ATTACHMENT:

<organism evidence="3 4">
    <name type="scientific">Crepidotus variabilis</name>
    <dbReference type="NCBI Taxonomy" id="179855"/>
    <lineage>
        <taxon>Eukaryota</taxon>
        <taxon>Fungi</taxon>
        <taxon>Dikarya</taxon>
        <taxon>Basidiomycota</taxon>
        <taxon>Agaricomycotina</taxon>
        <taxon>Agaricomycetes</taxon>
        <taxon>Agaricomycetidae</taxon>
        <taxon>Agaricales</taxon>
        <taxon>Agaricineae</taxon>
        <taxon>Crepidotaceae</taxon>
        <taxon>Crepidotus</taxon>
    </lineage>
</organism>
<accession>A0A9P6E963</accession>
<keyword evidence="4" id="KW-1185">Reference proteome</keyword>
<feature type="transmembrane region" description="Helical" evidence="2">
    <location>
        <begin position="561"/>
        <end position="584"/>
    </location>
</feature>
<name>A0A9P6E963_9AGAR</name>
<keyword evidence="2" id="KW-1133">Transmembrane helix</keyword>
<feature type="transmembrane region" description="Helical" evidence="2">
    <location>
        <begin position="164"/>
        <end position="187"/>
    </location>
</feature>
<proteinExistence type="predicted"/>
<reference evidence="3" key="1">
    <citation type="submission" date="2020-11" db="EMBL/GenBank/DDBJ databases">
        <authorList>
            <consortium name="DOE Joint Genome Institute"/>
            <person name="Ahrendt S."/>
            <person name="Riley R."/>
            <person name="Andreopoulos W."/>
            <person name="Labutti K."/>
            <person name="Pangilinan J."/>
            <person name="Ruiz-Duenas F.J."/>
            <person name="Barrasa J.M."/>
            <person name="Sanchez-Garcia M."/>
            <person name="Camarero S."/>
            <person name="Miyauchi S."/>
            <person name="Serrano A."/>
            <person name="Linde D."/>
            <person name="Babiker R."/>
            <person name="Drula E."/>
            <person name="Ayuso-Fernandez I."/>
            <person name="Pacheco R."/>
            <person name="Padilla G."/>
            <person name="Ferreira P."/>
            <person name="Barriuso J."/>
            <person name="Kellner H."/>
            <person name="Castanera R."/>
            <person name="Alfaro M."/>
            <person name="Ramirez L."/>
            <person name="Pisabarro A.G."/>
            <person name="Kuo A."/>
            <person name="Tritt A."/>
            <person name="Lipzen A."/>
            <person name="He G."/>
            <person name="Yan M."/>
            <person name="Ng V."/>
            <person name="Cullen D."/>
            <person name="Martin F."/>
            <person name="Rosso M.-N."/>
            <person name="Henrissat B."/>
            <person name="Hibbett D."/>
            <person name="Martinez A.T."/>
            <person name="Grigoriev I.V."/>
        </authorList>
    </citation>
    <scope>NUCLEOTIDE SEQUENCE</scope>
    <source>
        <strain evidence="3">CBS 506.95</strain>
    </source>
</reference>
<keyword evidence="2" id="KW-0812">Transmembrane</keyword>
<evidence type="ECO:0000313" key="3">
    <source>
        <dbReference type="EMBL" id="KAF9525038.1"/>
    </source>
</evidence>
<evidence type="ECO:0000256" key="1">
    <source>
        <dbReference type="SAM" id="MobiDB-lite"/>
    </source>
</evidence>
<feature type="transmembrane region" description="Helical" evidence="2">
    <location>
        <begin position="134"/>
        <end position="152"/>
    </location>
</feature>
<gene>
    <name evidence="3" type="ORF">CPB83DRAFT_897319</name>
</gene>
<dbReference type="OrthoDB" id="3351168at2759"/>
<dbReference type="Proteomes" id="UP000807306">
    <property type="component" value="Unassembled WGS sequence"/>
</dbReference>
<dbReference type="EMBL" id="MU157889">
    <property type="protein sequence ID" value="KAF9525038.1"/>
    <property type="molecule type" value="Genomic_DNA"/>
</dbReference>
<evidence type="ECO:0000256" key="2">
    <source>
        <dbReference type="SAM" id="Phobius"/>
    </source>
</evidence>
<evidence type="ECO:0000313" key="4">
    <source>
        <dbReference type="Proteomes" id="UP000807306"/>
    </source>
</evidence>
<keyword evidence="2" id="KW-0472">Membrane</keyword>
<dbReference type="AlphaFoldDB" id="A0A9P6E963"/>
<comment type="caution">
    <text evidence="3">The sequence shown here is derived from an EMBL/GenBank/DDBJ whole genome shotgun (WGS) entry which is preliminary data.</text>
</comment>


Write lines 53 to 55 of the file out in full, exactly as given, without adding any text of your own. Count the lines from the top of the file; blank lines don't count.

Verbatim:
            <person name="Ayuso-Fernandez I."/>
            <person name="Pacheco R."/>
            <person name="Padilla G."/>